Reference Terms
from Wikipedia, the free encyclopedia


An estuary is a semi-enclosed coastal body of water with one or more rivers or streams flowing into it, and with a free connection to the open sea.

Estuaries are often associated with high rates of biological productivity.

The key feature of an estuary is that it is a mixing place for sea water and fresh water to supply fresh water.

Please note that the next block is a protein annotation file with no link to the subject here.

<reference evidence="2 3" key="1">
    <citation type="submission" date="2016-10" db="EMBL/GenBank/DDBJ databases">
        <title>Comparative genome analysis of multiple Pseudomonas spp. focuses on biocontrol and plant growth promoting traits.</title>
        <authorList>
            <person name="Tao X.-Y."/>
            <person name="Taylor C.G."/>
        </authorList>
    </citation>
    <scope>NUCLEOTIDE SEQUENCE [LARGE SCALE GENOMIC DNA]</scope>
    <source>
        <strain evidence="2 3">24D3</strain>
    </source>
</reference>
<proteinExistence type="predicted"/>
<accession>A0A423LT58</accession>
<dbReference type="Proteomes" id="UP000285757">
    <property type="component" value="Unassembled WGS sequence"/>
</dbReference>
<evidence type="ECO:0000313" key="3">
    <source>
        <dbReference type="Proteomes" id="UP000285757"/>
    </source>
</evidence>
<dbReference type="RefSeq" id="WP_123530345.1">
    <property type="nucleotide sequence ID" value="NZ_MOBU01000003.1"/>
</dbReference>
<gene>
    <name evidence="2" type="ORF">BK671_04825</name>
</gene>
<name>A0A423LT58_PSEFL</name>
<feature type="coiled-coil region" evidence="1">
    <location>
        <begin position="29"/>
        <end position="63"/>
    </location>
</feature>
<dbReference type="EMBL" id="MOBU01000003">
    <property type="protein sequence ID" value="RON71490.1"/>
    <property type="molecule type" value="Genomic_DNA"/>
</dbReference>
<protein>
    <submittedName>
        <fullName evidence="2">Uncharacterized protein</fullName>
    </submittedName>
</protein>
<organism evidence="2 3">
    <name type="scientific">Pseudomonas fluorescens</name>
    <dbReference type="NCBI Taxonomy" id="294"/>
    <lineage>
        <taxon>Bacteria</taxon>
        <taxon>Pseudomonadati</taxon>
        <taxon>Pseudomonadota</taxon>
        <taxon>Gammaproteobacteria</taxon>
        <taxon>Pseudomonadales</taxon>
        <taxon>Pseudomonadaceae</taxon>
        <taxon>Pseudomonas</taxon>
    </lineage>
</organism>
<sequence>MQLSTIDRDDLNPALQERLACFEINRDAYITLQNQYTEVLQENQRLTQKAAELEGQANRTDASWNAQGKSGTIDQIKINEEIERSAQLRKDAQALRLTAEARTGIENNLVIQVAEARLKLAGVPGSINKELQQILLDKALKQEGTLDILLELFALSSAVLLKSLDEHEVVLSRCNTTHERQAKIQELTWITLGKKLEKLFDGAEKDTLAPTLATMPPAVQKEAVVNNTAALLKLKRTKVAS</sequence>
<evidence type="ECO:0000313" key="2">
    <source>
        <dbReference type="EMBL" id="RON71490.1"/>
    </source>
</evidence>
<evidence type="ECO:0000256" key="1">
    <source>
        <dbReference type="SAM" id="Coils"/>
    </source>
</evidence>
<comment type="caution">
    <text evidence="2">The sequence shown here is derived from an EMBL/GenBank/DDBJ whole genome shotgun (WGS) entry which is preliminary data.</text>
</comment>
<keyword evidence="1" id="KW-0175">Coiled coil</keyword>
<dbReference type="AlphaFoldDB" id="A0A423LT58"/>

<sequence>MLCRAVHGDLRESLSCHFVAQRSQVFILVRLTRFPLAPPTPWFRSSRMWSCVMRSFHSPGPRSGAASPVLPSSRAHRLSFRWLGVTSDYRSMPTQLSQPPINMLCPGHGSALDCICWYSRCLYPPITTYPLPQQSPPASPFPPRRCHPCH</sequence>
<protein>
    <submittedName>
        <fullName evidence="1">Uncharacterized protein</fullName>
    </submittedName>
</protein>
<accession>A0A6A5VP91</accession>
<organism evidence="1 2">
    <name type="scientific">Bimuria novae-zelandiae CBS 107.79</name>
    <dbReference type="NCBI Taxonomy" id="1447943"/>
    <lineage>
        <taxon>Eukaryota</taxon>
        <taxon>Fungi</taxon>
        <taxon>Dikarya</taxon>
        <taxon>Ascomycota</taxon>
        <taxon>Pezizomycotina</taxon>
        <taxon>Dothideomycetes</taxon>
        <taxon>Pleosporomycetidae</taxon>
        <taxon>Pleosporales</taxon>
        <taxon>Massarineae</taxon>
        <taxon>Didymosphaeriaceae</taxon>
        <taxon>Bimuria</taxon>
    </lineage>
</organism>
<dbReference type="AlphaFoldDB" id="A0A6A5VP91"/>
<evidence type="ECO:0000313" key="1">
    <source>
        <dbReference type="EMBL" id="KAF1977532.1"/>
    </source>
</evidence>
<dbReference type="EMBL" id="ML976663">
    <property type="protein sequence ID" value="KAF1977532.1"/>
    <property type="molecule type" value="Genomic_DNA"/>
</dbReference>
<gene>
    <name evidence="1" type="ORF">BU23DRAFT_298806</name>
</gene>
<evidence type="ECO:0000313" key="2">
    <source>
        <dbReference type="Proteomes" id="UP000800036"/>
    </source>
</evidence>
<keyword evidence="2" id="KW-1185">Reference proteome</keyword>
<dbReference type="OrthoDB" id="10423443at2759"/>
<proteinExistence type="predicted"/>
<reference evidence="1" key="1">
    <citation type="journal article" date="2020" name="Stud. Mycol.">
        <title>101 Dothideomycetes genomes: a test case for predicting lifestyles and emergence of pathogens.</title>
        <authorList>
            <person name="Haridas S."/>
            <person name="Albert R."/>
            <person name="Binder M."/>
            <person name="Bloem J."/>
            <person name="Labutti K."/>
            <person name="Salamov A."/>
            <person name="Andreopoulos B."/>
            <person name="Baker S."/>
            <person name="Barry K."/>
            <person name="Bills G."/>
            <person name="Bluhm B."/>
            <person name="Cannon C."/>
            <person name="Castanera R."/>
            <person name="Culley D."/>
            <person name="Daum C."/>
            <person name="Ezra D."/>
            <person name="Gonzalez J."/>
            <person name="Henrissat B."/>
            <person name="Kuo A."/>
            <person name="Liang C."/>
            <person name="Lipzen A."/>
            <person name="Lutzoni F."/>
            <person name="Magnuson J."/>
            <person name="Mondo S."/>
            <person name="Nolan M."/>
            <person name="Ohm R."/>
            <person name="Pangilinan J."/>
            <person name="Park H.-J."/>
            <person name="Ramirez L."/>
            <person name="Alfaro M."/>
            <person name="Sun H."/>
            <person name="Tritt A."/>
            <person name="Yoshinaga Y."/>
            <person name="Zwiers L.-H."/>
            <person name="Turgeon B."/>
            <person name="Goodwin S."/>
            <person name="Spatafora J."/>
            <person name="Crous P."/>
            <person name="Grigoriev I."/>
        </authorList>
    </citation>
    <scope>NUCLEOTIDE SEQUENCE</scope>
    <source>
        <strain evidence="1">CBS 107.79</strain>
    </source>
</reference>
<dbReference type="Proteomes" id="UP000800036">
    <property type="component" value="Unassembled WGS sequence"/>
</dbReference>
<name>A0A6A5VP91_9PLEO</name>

A tide is a necessary force to maintain a dynamic relationship at the meeting between the two waters.

In non-tidal seas, rivers naturally form deltas or liman.

In eastern Canada, the Saint Lawrence River widens into the Gulf of Saint Lawrence, the world's largest estuary.

Note:   The above text is excerpted from the Wikipedia article "Estuary", which has been released under the GNU Free Documentation License.
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